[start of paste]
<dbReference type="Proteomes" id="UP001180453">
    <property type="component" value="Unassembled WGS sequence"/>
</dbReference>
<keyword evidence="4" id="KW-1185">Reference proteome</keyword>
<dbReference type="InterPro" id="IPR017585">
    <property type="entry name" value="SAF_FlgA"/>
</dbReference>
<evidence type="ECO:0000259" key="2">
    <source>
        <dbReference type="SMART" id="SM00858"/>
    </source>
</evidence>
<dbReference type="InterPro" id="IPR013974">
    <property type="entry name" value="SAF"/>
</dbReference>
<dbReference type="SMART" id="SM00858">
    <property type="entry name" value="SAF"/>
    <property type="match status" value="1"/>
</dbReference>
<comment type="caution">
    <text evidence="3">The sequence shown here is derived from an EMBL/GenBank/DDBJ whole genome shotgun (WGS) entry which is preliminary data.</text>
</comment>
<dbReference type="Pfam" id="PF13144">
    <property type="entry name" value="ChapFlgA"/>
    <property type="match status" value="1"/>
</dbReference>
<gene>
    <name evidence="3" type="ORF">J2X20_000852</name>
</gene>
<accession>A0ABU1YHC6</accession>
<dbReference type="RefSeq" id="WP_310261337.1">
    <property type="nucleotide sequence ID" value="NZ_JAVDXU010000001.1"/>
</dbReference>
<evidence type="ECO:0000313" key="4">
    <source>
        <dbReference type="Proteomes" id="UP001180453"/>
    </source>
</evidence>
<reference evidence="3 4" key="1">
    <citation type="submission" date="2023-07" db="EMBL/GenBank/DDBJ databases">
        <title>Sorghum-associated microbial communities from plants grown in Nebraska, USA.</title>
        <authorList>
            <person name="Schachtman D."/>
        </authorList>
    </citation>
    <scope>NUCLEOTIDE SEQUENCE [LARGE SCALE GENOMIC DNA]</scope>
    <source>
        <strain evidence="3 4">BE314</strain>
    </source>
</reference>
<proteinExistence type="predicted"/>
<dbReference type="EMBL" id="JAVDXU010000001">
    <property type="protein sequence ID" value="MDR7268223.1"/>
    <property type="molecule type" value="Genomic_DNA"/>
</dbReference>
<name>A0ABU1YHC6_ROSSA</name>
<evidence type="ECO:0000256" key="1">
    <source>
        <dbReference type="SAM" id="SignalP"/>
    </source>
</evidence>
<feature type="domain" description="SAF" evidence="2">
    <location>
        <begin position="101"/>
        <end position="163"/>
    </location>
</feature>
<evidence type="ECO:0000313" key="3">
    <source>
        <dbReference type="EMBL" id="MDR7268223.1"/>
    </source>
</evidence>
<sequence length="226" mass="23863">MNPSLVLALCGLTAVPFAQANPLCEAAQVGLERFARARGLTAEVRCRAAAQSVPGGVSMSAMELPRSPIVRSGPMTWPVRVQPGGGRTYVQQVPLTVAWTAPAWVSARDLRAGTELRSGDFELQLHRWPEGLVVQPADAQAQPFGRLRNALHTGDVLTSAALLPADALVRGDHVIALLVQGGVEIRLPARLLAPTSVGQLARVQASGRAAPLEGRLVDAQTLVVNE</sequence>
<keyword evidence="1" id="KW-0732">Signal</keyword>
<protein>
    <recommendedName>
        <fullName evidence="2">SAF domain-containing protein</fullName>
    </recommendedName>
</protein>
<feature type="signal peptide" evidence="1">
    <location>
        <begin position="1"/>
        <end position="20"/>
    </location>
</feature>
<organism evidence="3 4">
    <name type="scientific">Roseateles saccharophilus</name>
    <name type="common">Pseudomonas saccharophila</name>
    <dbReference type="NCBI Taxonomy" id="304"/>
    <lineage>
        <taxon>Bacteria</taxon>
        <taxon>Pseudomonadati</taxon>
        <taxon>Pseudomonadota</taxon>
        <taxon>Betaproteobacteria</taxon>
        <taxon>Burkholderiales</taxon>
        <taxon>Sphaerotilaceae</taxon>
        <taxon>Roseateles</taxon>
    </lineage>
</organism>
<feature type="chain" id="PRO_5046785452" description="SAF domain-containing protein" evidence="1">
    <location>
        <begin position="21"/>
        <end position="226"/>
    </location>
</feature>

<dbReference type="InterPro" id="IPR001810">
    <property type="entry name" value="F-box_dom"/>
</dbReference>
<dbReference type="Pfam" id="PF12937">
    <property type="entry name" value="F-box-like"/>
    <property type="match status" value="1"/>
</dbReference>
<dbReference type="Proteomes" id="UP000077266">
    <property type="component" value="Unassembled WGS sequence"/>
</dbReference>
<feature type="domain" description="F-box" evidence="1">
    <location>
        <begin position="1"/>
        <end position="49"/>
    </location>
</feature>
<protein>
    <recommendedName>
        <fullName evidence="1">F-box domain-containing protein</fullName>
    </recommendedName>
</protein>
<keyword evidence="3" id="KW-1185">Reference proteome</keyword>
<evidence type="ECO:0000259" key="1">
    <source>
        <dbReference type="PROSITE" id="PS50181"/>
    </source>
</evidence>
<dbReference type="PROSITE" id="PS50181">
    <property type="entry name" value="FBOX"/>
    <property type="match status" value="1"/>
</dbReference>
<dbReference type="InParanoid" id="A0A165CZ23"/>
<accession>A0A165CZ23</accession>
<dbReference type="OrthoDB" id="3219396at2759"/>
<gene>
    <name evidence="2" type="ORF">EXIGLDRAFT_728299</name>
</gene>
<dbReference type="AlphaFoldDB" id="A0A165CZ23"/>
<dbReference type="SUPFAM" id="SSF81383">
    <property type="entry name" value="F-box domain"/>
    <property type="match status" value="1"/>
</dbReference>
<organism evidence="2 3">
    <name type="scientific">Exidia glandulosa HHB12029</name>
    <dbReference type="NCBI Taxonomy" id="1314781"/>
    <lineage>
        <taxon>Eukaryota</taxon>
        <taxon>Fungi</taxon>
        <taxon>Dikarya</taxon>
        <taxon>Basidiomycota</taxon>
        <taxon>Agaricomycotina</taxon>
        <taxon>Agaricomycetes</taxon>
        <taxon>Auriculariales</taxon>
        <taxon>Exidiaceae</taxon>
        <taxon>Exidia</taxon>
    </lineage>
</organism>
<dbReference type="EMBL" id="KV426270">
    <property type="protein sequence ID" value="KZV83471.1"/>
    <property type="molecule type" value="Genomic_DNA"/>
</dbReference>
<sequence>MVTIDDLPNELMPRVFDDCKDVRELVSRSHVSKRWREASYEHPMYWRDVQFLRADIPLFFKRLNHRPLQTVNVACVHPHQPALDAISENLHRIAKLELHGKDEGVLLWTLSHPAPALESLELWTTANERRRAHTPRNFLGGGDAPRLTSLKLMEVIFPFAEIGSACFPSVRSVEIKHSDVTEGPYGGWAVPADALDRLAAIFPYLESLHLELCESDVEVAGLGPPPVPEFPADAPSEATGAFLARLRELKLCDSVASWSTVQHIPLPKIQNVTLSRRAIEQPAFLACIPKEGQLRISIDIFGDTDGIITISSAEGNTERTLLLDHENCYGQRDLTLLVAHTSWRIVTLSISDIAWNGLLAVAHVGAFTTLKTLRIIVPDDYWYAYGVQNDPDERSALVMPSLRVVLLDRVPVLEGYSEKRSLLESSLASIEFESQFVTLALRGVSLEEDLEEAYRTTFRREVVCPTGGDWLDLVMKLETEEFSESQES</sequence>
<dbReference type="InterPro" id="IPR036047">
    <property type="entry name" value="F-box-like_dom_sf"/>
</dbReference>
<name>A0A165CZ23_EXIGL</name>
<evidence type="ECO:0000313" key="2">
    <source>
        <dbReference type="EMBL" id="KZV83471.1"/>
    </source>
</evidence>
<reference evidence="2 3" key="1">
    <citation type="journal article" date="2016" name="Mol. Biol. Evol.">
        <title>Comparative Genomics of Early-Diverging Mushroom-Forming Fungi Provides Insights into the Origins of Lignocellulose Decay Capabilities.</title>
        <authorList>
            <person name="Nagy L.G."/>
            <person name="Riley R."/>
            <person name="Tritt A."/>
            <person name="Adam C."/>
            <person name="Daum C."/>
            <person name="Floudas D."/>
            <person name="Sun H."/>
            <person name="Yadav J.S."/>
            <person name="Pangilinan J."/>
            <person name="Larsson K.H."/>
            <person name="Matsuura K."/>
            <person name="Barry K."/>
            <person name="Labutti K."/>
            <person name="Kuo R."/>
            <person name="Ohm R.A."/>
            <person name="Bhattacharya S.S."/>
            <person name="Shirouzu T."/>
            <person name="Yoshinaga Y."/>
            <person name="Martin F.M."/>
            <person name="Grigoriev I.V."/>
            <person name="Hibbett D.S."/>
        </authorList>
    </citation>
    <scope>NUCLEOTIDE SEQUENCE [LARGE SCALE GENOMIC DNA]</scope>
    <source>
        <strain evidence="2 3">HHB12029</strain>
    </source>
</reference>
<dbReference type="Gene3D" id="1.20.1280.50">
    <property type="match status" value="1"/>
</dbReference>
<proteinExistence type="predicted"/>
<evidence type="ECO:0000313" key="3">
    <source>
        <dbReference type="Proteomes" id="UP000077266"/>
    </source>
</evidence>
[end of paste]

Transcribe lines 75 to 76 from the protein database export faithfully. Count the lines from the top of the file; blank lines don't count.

<protein>
    <recommendedName>